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New findings of medical umami research

15 June 2015

Umami is not only a topic of special interest in the culinary world; research into the medical benefits of umami is also making rapid progress. New scientific findings show that this taste plays a positive role in nutrition and hence in the health of the elderly.

According to recent research carried out by scientists from the University of Tohoku in Sendai, Japan, there is a correlation between the ability to taste umami and the nutritional status of elderly people. In a small-scale study comprising 44 elderly patients, the scientists succeeded in demonstrating that loss of the ability to perceive umami goes hand in hand with loss in appetite and weight, which ultimately leads to poor general health.

The study findings suggest that illnesses predominantly occurring in elderly patients and side effects of medication taken by such patients may trigger disturbances in taste perception and decreased salivation. Saliva is essential for releasing the taste from food and transporting it to the taste receptors. Once salivation in the probands had been improved, their sense of taste and ability to perceive umami also increased. As a result, the probands regained their appetite, and their overall state of health improved. The study shows that dishes containing umami are stronger tasting and can induce elderly people to eat more regularly, thus ultimately leading to better general health.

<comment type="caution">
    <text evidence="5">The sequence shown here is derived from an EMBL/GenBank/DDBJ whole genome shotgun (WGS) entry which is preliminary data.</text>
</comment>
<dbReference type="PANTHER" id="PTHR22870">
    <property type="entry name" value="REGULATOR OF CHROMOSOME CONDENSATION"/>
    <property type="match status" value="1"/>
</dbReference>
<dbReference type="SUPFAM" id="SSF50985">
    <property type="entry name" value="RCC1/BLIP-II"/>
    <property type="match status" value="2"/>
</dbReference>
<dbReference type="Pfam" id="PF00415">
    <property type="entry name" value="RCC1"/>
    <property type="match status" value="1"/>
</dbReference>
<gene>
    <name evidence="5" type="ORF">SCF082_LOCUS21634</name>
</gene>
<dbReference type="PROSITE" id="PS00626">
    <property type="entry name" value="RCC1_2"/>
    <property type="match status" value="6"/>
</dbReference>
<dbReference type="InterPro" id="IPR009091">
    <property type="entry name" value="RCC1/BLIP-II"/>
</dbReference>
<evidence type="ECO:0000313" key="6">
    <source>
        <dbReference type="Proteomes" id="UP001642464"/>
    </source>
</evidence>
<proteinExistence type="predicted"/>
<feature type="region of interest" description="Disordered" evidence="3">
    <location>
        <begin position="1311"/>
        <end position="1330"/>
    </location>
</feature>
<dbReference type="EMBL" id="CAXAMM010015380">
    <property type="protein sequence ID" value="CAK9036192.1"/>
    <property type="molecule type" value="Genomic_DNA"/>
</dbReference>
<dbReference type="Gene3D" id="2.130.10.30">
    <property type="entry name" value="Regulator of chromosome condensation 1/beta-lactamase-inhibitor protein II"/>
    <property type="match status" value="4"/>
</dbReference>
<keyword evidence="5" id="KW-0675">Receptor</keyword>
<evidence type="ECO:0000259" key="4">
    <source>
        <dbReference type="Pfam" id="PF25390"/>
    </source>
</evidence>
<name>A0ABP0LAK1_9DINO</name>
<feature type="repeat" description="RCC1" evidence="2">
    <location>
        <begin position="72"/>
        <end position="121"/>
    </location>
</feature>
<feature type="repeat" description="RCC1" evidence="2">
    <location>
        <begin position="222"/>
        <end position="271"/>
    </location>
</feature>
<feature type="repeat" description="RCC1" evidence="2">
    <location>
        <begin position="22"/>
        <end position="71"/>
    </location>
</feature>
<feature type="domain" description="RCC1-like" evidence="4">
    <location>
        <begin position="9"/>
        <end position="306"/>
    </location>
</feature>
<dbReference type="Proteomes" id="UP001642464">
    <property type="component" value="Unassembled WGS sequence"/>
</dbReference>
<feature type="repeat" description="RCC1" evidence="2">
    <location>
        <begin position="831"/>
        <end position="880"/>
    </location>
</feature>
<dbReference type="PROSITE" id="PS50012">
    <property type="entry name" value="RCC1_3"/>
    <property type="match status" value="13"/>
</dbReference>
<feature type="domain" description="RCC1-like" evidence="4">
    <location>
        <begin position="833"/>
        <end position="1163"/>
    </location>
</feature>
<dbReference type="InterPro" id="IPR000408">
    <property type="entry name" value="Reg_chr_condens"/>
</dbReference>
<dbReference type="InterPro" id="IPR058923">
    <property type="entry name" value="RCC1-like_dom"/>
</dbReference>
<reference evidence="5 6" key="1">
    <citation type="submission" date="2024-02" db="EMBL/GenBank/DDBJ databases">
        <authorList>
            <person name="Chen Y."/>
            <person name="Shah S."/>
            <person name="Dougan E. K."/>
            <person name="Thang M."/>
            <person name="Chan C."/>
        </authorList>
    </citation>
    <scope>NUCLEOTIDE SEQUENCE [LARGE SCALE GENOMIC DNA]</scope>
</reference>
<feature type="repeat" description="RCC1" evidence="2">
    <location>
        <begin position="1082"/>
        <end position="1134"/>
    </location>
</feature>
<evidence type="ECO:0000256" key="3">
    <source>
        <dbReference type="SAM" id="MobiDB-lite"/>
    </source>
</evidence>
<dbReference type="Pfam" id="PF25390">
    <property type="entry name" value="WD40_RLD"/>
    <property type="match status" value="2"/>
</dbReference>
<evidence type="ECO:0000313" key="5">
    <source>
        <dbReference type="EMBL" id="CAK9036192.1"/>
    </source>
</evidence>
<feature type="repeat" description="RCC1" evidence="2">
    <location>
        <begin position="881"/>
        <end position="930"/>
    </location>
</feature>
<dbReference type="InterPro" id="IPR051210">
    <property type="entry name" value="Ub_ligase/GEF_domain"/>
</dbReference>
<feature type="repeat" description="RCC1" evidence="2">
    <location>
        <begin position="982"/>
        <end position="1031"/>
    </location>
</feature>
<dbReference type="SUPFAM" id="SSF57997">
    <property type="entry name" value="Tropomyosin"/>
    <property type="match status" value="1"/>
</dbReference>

It is already an established fact that the umami taste sensation plays a role in identifying the nutritional content of foodstuffs. Furthermore, new research findings suggest that umami taste receptors are also found in the gut. This may be an indication that they contribute to regulating digestion and hence to maintaining a healthy lifestyle. It is now intended to repeat the study with a higher number of probands in order to substantiate the research findings.

The original study can be viewed at: http://www.flavourjournal.com/content/4/1/10.